Braciola with Pasta – a recipe for entertaining

Many years ago I found this recipe in a food magazine though I’m not sure which one. I was intrigued and instead of pulling the recipe and adding it to the hundreds of recipes I stick into a “to-be-tried” pile, I immediately prepared it. It was superb and soon became my “go-to” recipe for entertaining my foodie friends. And when they asked me what the dish was called, I told them “Braciola” pronouncing it “brackee-ola”.

Then everything changed (keep in mind this was years before the Food Network). I was entertaining Basil, the cousin of Spence’s best friend. I told him I was preparing “brackee-ola”. Basil stood next to me, watching the preparation of the stuffing, the rolling of the steak. He said it looked remarkably like a dish his Italian aunt had made for years.

“What was it called?” I inquired.

“Brah-jool” was the way he pronounced it.

The wheels in my head were clicking…..”how is it spelled?” I asked with trepidation.

He wasn’t sure. I showed him the recipe. “That’s it” he exclaimed.

Fast forward, I know the pronunciation and the Food Network is now a part of my life meaning that I hear Giada and Rachael talk about Braciola (or the more common spelling Braciole) on a regular basis. Isn’t that the way it goes? Now that I’ve cleared that up, here’s the recipe:

Braciola with Pasta      8 servings

  • 1/2 c italian breadcrumbs
  • 1/2 c chopped flat leaf parsley
  • 1/3 c grated parmesan or romano cheese
  • 3 T capers
  • 2 T toasted pine nuts
  • 2 T lemon juice
  • 1 t extra virgin olive oil
  • 4 garlic cloves, minced or pressed (with garlic press)
  • flank steak, ask the butcher for the thickest one & have it butterflied
  • 2 T olive oil
  • 1 1/2 c marinara sauce
  • 1/2 c dry red wine
  • 8 ounces cooked pasta (16 oz uncooked) like fusilli

Combine the first 8 ingredients in a bowl, set aside.

Ingredients for the stuffing Ingredients for the stuffing

Unwrap the steak and unfold it (like a book) on the butcher paper. Use a meat mallet and flatten it to a uniform thickness. Cut 3-4 pieces of kitchen twine and slide under the steak as shown:

Have your butcher Have your butcher “butterfly” a flank steak

Spread the bread crumb mixture over the steak, leaving a bit of the edge uncovered. Roll up “jelly-roll” style, tie with twine. Refrigerate for at least a few hours, it’s even better if refrigerated overnight.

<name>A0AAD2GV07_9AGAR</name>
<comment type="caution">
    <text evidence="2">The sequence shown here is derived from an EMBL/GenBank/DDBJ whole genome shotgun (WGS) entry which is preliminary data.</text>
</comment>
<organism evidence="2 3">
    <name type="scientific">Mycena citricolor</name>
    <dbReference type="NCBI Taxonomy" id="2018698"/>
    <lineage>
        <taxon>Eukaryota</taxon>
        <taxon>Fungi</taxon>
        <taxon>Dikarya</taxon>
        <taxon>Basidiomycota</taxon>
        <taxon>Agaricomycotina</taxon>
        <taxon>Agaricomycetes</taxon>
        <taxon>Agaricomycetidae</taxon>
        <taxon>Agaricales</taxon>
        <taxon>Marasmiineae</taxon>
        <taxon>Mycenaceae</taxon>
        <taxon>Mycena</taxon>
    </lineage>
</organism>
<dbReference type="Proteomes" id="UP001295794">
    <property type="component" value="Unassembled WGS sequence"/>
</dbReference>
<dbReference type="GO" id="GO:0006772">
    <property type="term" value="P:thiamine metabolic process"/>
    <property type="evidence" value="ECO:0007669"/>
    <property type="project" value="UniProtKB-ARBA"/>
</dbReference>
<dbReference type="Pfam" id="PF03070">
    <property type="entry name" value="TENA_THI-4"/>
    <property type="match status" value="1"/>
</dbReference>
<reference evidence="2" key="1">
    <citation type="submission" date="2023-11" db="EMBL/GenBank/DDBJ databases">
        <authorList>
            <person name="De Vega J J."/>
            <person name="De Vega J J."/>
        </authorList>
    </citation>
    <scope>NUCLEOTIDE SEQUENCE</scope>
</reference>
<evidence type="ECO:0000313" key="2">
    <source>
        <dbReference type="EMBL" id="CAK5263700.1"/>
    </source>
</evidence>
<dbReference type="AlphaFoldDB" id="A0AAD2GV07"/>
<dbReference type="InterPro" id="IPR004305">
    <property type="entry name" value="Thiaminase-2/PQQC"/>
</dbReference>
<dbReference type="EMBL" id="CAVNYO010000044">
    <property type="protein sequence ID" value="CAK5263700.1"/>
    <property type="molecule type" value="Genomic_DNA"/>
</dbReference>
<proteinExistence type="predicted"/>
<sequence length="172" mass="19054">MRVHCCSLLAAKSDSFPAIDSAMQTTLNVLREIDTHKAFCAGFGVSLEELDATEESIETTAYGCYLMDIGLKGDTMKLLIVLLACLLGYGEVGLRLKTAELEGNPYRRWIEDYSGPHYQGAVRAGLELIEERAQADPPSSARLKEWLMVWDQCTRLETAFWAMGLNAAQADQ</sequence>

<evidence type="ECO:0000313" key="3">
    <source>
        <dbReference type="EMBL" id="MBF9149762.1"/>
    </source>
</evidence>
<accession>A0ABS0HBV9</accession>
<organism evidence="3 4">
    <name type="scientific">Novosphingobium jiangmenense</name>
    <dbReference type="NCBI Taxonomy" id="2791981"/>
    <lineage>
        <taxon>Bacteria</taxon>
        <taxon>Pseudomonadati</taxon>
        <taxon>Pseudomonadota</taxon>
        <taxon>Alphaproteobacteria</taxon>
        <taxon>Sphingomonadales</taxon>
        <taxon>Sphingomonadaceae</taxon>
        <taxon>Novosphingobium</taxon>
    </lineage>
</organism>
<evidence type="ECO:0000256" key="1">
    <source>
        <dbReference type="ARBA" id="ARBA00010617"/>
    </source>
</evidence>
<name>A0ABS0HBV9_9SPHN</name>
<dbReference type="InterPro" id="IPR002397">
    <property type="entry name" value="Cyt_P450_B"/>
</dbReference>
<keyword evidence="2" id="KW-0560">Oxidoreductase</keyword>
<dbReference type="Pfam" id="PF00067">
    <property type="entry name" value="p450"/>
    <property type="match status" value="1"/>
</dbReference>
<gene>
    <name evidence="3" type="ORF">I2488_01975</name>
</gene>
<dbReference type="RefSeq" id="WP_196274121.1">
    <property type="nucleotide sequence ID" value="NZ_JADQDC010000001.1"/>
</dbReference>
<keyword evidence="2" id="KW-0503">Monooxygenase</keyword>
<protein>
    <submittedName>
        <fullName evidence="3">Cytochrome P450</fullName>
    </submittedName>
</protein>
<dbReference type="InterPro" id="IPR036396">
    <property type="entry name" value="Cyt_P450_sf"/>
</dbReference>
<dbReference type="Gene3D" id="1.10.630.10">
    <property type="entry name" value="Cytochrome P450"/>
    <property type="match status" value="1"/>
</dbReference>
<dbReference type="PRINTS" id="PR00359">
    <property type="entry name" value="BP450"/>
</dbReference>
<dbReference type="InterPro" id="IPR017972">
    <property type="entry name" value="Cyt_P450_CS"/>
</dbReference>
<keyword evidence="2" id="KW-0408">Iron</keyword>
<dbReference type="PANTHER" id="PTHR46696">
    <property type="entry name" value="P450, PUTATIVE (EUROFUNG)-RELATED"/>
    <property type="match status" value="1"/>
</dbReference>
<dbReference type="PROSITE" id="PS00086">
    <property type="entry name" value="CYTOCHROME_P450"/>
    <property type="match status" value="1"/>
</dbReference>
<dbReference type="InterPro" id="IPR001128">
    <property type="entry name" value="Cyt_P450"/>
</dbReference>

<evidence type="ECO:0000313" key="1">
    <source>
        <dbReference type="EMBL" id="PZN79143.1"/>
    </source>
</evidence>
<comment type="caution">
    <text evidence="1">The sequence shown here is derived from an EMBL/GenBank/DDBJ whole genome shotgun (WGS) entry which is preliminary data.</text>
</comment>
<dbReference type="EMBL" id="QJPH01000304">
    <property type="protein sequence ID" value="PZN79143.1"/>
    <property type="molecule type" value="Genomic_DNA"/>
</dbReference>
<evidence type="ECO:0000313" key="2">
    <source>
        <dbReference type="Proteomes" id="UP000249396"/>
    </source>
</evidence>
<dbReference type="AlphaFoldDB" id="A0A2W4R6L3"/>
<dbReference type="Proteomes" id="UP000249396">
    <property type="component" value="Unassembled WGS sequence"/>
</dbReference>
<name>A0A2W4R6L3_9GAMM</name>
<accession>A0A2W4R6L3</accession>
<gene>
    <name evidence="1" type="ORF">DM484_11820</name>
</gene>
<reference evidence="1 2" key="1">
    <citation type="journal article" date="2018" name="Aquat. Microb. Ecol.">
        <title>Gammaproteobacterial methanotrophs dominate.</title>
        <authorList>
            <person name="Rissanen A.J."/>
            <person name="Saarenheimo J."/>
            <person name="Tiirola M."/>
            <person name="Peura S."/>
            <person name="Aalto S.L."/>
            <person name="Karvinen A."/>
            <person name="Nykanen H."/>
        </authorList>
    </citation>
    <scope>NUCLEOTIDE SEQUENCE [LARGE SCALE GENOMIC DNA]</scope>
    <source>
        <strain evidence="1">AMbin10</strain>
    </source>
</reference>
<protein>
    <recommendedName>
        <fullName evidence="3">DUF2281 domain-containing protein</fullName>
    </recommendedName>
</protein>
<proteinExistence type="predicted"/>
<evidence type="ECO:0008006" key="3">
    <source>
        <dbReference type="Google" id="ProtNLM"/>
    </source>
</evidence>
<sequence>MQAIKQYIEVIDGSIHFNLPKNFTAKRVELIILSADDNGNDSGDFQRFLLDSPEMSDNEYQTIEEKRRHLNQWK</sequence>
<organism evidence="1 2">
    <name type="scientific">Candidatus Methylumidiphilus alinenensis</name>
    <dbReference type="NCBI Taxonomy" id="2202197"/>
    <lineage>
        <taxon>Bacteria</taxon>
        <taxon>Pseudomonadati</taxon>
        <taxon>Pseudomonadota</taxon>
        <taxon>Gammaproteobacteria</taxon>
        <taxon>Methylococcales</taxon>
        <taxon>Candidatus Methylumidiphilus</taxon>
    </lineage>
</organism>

IMG_6495 Spread your stuffing onto the steak, just shy of the edges.
Roll up, pressing the steak into a tight roll. Tie up with the twine. Roll up, pressing the steak into a tight roll. Tie up with the twine.
Tied up, it looks like this. Now fold the butcher paper around it, wrapped up and refrigerate, at least a few hours, I prefer overnight......set it out at least an hour prior to cooking. Tied up, it looks like this. Now wrap the butcher paper around it and refrigerate.

Set the meat out at least one hour before cooking. In a large Dutch Oven, coat the bottom of the pan with the olive oil and set to a medium high heat. Place the meat in, turning to brown well on all four sides. Remove from pan. Add marinara and wine to pan, deglazing and bringing the sauce to a boil, add the steak and reduce heat to simmer.  Simmer for 1 hour, turning the steak in the sauce a few times.

Remove the meat and allow to rest a few minutes, remove the twine. Put the sauce into a serving bowl.

After cooking, remove from sauce onto a cutting board. Rest for 5 minutes, cut and remove twine before slicing. This is what it looks like just out of the sauce.

Slice and plate, I added more flat leaf parsley to garnish.

Sliced and ready for serving on a platter, garnished with flat leaf parsley. Sliced and ready for serving on a platter, garnished with flat leaf parsley.

Serve the pasta, topped with a slice of the Braciola, then top with sauce. Open a bottle of red wine and enjoy!

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